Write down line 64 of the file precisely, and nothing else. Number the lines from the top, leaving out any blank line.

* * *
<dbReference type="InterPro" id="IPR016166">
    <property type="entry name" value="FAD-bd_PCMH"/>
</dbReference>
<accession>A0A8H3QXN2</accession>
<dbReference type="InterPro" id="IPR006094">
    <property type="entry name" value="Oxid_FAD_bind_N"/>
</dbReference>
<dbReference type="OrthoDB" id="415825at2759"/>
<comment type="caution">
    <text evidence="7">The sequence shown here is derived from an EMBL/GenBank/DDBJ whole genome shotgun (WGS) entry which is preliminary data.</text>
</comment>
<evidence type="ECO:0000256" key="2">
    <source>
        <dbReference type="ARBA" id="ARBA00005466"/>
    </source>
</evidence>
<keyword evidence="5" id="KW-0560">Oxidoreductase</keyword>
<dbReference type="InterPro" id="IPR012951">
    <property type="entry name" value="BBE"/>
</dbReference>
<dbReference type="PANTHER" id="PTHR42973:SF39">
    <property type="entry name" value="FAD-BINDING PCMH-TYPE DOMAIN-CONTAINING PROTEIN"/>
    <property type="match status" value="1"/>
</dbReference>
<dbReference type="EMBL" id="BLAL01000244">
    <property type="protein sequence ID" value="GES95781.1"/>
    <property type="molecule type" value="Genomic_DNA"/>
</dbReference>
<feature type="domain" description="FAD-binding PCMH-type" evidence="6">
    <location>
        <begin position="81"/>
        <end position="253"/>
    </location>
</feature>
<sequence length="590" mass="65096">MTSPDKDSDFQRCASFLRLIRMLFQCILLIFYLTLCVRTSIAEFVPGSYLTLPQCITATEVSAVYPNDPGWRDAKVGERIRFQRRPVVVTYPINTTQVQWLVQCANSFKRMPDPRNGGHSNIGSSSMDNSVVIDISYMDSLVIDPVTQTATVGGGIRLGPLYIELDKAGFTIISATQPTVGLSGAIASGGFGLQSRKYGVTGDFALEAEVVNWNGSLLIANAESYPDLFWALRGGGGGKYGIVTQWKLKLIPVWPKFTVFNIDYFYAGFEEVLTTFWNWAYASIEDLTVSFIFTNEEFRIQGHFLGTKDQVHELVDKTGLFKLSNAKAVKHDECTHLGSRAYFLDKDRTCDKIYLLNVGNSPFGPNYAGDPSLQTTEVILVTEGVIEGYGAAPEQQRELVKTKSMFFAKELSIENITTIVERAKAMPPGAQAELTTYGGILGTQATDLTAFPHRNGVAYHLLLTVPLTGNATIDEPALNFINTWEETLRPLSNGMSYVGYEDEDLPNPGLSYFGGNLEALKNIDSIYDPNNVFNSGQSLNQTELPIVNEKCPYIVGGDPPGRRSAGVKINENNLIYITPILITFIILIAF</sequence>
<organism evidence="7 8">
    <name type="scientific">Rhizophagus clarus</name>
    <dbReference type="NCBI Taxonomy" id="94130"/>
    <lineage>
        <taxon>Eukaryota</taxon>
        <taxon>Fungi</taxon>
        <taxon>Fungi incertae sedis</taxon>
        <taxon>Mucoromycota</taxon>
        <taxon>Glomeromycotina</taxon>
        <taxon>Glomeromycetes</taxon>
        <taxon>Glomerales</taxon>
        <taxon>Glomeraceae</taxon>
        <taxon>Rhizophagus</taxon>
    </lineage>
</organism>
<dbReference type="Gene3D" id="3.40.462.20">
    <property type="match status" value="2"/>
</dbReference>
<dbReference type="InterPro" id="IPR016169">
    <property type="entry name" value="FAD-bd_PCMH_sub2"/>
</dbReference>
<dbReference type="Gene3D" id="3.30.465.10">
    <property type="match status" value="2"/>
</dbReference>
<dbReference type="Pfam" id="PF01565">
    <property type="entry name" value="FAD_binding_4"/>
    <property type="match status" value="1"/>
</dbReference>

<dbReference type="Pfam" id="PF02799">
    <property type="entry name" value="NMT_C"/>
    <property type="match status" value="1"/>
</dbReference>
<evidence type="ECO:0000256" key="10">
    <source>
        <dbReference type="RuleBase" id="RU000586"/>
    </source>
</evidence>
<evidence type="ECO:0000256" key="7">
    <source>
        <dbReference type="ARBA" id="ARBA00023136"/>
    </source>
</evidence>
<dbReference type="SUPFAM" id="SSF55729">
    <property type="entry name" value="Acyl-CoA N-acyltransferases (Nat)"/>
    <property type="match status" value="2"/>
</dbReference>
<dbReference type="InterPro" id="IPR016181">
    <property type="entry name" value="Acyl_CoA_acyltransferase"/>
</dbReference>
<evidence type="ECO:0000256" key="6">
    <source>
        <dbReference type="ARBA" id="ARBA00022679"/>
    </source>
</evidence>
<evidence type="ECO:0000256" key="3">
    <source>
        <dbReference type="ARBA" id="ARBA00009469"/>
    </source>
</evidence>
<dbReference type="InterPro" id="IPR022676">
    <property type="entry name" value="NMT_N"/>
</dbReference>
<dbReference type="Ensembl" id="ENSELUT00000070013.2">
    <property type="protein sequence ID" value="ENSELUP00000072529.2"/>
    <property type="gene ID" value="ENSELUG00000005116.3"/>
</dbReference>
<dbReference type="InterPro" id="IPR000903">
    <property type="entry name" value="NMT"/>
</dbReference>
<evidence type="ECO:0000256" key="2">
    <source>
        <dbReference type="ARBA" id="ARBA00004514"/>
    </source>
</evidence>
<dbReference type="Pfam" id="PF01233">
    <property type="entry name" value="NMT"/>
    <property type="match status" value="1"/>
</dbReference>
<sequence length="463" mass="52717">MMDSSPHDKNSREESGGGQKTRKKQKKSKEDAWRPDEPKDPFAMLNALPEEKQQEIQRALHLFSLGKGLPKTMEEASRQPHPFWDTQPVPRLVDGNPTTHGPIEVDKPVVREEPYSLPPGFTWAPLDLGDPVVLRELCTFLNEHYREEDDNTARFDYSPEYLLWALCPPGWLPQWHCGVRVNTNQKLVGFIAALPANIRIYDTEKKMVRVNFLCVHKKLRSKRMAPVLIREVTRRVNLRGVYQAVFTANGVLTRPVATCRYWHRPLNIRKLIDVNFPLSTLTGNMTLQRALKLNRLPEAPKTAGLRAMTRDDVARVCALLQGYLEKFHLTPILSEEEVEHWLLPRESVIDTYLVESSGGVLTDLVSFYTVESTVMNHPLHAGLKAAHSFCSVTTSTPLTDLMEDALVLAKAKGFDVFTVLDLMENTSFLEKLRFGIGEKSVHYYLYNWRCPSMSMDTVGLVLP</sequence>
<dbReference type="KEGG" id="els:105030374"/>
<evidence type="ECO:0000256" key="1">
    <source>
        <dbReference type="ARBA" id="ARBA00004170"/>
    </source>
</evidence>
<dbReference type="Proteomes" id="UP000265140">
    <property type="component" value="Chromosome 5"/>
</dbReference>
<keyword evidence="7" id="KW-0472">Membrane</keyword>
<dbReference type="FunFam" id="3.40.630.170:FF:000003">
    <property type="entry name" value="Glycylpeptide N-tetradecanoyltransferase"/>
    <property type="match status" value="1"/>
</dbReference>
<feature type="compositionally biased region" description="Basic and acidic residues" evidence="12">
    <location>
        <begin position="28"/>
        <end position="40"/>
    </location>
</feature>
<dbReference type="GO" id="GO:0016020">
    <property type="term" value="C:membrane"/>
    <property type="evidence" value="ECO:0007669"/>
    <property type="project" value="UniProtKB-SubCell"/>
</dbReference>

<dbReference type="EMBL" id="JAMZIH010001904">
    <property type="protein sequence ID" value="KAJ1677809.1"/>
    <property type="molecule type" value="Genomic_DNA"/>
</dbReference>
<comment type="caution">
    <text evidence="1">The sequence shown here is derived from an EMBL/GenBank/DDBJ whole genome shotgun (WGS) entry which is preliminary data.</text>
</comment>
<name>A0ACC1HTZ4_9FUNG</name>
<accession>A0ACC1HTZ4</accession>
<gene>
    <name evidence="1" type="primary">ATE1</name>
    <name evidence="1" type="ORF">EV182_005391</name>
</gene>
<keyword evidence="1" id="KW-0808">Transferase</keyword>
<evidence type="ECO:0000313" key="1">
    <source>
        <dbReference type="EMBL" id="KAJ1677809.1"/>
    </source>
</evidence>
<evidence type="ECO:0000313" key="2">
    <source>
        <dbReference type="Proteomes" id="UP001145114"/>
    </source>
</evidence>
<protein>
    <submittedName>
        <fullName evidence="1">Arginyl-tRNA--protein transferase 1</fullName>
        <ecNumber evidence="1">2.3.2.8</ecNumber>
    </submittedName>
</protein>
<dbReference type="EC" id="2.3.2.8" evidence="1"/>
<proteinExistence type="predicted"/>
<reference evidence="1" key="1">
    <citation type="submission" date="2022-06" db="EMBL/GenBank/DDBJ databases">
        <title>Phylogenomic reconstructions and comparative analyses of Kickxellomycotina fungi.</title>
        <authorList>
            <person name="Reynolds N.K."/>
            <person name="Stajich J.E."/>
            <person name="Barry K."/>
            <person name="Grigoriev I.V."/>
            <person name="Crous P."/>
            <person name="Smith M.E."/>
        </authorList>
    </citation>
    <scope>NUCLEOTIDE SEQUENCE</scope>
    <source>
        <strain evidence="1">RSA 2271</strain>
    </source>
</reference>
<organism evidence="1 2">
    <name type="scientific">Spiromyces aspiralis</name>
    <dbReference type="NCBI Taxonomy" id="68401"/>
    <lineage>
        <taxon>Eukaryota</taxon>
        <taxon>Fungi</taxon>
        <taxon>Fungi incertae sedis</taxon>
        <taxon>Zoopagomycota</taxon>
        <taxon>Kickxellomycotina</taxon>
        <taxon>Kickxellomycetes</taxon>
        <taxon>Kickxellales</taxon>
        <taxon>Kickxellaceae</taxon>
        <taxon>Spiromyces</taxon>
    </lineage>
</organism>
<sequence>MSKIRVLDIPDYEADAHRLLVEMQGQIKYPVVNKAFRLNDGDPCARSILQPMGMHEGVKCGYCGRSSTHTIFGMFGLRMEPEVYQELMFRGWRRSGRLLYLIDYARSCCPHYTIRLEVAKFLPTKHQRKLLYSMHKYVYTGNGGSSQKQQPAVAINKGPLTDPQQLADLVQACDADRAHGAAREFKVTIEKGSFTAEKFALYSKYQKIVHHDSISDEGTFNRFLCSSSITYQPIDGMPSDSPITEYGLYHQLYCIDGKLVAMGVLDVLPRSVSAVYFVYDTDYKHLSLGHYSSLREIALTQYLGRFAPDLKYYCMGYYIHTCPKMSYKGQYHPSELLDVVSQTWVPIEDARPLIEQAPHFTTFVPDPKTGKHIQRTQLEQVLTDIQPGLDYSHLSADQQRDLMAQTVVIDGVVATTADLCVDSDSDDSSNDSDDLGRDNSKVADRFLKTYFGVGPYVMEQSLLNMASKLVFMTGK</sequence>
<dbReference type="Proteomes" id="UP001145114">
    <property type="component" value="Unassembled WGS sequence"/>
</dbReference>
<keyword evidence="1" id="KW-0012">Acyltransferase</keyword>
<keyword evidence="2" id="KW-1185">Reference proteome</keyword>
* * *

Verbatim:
<dbReference type="Pfam" id="PF02799">